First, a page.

Recently, His Excellency Governor Akinwunmi Ambode approved the establishment of the first DNA and Forensic Centre in Nigeria, to improve the quality of evidence gathered by the Police, to achieve a more scientific-led investigation. The centre will soon be commissioned.

I wish to particularly solicit the cooperation of members of the various Branches of the Nigeria Bar Association. This hand of fellowship is by that reason extended to all lawyers across the State. It is a matter of historical validity that the bond between the Ministry of Justice and the private bar is age-long and well cherished. I am optimistic that we will continue to benefit from this historical symbiotic relationship.

As ministers in the temple of justice, I call upon you to ensure that justice is dispensed to all men without undue delay. This is very important considering that justice delayed is justice denied.

It is apt for me to state that this Office is fully committed to ensuring speedy and fair dispensation of justice to all the citizenry regardless of economic or social status. This commitment extends to providing a secure environment for commercial and other economic activities to thrive and we will not hesitate to prosecute defendants who have been found to have committed commercial or financial related offences which are contrary to offences created by statute.

However, it is important to reiterate that my office understands and indeed is constantly mindful of the unbargainable need to exercise its discretionary powers to prosecute, not to prosecute, take over or discontinue criminal cases within its jurisdiction as entrenched in the Constitution of the Federal Republic of Nigeria 1999 (as amended) with a great sense of responsibility devoid of any bias, prejudice, fear or favour.

Therefore, prosecutorial powers of this Office will not be used as a platform for settling commercial disputes, family quarrels or Land tussles and we will not be pressurized to act in the interest of one party against the interest of another party or any party where no criminal offence has been committed. To do otherwise would be against the Constitutional responsibilities of my office; therefore we are fully committed to the tenets of justice and our prosecutors discharge their duties with professionalism while operating within the parameters of clearly defined and transparent prosecution policy guidelines.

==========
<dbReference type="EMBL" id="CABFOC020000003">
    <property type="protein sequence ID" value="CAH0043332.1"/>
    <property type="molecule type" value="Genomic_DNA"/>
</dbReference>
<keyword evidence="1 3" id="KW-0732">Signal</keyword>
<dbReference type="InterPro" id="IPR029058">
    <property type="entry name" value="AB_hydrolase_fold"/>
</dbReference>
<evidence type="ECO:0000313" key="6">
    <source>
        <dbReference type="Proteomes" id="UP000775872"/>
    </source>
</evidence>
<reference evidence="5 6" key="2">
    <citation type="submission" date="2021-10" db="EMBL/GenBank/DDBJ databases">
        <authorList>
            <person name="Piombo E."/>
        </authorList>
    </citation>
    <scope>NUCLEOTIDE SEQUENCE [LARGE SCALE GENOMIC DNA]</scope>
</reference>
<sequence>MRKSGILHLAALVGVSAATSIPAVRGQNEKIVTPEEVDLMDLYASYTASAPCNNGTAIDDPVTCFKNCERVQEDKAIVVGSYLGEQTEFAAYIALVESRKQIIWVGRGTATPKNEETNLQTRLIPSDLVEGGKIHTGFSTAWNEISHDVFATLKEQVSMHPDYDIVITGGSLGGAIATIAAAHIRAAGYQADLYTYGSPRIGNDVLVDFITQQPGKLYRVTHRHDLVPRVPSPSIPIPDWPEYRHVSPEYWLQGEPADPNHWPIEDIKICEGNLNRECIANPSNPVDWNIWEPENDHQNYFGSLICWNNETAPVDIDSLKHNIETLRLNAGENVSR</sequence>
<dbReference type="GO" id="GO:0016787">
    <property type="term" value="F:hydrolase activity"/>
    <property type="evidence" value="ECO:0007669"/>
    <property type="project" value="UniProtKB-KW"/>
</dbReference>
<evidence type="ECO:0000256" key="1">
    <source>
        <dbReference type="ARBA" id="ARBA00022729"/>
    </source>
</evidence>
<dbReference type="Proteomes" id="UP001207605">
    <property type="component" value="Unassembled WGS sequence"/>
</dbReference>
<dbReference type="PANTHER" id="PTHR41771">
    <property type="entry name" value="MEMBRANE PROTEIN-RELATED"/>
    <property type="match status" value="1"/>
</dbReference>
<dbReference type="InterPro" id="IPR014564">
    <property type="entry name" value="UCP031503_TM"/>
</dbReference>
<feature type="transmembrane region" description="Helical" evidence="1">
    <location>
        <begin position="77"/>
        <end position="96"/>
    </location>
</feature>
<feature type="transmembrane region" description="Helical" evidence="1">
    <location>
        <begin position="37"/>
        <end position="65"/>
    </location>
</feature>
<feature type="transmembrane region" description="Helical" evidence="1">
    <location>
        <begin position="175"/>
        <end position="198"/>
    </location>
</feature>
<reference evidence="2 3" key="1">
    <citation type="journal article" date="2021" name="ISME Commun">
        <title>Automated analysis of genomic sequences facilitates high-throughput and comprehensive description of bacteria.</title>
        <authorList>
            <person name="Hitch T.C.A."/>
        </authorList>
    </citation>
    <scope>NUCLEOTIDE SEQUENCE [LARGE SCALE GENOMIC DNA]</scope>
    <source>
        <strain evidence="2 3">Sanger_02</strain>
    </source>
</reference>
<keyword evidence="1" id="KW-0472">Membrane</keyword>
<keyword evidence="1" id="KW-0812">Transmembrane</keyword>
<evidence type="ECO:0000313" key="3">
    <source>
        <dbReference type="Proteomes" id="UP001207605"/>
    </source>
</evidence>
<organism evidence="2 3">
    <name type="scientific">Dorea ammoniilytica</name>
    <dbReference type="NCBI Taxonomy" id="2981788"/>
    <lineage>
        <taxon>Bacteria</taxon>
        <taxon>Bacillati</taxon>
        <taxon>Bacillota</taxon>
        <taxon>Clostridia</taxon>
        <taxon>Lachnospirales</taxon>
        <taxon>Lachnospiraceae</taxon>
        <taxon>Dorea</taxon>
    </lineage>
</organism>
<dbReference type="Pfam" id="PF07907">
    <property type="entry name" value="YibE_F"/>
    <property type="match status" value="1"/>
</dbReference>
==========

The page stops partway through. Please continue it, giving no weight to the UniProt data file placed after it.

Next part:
I wish to assure you that all proposals for plea bargaining will be considered dispassionately by the committee set up to review them, bearing in mind the need to promote public integrity and public interest.

It is my expectation that the availability of a forum for quick and efficient dispensation of justice will buoy the confidence of citizens in the Administration of criminal justice in Lagos.

Let me end by expressing profound gratitude to His Excellency, the Governor of Lagos State, Mr. Akinwunmi Ambode under whose watch this achievement is taking place. I am most grateful to the Judiciary, the Police, the Prisons and other stakeholders for their cooperation in preserving the rule of law and ensuring safety of lives and property in line with this Administration’s goals and objectives.

My hope is that the formal presentation of this manual would trigger a change of attitude from our “don’t plead guilty” approach even in the face of overwhelming evidence against the Defendant.

This would go a long way in decongesting not only the Courts but also decongesting the Prisons who are already groaning under the burden of the Population in their care.

As I said at the outset, it is only through collaboration that we will succeed. We owe it to ourselves as committed justice sector participants, but more importantly, we owe it to the good people of Lagos State who rely on our justice system.

Thank you for listening.